Africa

Tunisian Police Arrest Lawyer and Journalists in Raid on Lawyers’ Guild

Tunisian police conducted a raid on the Deanship of Lawyers’ building on Saturday, apprehending Sonia Dahmani, a prominent lawyer

Tunisian Police Arrest Lawyer and Journalists in Raid on Lawyers’ Guild

Tunisian police conducted a raid on the Deanship of Lawyers’ building on Saturday, apprehending Sonia Dahmani, a prominent lawyer known for her outspoken criticism of President Kais Saied, as reported by witnesses present at the scene.

In addition to Dahmani, two journalists from IFM radio, Mourad Zghidi and Borhen Bsaiss, were also arrested, according to an official from the country’s primary journalists’ syndicate.

As of now, the interior ministry has not provided any immediate comment on the incident.

This incident marks the latest in a series of arrests and investigations targeting activists, journalists, and civil society organizations critical of President Saied and his government, fueling concerns among opponents about the rise of authoritarianism in the country ahead of the upcoming presidential elections later this year.

Dahmani’s arrest followed her recent remarks on a television program where she criticized the living conditions in Tunisia, prompting a response from President Saied who claimed there was a conspiracy to encourage undocumented migrants from Sub-Saharan countries to remain in Tunisia.

Subsequently, Dahmani was summoned before a judge on Wednesday on charges of spreading rumors and undermining public security, but she requested a postponement of the investigation, which was denied by the judge.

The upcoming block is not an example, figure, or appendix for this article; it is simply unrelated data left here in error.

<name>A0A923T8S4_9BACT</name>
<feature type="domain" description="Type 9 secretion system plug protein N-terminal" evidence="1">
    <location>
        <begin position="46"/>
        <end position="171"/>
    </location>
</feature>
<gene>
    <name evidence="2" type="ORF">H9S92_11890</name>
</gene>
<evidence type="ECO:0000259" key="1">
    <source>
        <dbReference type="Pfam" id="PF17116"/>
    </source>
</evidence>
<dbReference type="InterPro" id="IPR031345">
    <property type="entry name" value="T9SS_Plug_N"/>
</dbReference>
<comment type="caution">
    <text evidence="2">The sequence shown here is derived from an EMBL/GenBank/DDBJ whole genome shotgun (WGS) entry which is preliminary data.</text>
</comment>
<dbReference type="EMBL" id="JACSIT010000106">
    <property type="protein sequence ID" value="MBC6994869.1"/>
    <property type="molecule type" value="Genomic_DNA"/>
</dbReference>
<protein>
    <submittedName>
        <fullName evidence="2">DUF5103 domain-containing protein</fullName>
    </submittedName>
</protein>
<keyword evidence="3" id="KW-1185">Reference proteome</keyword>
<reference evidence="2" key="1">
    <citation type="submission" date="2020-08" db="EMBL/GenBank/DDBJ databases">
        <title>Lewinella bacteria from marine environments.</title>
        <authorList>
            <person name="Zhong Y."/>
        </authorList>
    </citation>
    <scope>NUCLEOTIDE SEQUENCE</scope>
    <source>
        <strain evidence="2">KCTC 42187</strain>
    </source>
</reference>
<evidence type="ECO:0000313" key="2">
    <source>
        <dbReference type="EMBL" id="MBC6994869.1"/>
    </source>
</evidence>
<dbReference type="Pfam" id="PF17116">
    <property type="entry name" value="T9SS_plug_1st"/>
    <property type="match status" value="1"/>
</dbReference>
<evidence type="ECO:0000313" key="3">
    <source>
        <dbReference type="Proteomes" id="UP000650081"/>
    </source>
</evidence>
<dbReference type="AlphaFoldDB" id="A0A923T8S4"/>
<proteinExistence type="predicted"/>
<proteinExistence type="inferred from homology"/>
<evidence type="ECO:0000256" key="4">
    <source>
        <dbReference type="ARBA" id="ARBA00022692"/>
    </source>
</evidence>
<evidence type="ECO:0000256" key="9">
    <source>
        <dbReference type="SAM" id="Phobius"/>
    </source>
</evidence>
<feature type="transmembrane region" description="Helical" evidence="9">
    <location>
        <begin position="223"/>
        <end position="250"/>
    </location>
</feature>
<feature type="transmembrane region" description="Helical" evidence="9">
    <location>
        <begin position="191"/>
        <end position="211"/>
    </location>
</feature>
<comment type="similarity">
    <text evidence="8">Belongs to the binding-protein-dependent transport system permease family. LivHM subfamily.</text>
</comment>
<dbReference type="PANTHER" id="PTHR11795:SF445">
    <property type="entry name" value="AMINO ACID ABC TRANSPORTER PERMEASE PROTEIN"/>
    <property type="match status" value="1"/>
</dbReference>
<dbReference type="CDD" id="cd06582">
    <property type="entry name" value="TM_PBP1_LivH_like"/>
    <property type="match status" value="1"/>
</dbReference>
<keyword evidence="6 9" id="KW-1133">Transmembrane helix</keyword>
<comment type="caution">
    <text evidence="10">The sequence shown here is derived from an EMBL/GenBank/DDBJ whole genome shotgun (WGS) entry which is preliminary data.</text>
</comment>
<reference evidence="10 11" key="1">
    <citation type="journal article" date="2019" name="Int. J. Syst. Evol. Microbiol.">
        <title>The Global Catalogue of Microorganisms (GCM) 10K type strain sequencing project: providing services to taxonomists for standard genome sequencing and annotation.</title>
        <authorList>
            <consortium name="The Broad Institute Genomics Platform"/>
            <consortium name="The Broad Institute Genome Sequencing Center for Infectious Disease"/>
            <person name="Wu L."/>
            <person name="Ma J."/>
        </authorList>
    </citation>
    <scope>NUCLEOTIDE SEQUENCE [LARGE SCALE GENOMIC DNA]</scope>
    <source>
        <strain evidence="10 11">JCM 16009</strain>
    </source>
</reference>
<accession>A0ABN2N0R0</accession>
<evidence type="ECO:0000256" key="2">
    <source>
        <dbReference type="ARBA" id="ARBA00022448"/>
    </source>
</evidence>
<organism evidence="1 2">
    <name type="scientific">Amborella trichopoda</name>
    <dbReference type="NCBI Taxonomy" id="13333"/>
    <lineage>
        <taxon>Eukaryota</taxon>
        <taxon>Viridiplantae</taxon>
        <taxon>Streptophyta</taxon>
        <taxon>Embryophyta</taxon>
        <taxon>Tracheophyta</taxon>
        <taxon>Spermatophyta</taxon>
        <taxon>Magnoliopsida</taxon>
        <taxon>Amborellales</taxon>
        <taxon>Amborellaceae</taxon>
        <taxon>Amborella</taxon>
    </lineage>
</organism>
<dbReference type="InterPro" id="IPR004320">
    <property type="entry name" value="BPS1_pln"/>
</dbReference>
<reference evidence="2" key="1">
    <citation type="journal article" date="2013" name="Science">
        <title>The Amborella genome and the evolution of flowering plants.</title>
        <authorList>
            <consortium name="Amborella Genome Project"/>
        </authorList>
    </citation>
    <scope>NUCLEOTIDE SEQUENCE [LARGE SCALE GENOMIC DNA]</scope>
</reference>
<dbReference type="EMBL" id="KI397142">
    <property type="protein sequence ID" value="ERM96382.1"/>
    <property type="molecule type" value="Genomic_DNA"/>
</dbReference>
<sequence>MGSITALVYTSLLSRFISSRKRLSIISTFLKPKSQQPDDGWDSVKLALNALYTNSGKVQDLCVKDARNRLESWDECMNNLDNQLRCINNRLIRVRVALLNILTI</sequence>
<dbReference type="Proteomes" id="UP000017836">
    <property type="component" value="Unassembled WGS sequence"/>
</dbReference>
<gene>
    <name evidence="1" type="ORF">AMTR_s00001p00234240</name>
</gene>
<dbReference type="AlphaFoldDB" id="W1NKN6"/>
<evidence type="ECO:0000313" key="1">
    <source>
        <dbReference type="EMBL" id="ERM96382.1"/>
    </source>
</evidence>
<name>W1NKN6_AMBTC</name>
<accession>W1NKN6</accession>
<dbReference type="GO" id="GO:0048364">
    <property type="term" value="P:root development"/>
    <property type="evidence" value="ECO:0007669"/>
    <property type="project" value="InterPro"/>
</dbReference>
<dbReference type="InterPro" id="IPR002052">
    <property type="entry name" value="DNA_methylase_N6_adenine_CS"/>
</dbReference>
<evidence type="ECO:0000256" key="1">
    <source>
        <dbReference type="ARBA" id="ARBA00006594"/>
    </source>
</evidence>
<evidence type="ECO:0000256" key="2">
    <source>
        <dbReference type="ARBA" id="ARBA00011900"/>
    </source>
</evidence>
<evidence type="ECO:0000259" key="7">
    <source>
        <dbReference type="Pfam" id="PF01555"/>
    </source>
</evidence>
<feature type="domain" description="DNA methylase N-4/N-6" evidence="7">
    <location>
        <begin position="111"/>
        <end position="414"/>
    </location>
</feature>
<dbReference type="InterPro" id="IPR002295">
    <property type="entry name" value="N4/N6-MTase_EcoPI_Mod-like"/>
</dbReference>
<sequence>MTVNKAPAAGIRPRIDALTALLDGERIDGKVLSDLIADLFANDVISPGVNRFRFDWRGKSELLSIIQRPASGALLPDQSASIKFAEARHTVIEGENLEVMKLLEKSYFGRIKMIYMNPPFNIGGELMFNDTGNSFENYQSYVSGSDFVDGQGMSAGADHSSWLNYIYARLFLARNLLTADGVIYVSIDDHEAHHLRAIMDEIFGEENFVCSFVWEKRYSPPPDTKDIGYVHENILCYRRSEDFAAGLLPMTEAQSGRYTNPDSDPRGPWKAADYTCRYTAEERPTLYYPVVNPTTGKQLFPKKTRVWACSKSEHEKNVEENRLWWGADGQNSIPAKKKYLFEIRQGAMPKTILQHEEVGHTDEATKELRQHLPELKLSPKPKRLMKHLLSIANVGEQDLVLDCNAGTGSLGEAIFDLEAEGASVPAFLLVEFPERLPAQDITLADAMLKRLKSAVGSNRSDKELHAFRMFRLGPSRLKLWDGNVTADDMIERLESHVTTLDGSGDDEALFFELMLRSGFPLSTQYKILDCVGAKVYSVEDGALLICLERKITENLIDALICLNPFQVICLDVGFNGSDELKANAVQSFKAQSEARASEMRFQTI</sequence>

In response to the arrests, dozens of lawyers took to the streets in protest on Saturday night, displaying banners with slogans such as “Our profession will not kneel” and “We will continue the struggle”.

President Saied ascended to power through free elections in 2019 but later consolidated additional authority by dissolving the elected parliament and assuming control through decree, raising concerns about the erosion of democratic norms and freedoms in Tunisia.

Despite Tunisia’s reputation for relatively open media environments following the 2011 revolution, politicians, journalists, and unions have expressed serious concerns about the state of press freedom under Saied’s administration. However, the president has refuted accusations of authoritarianism, asserting his commitment to democratic principles.

Verified by MonsterInsights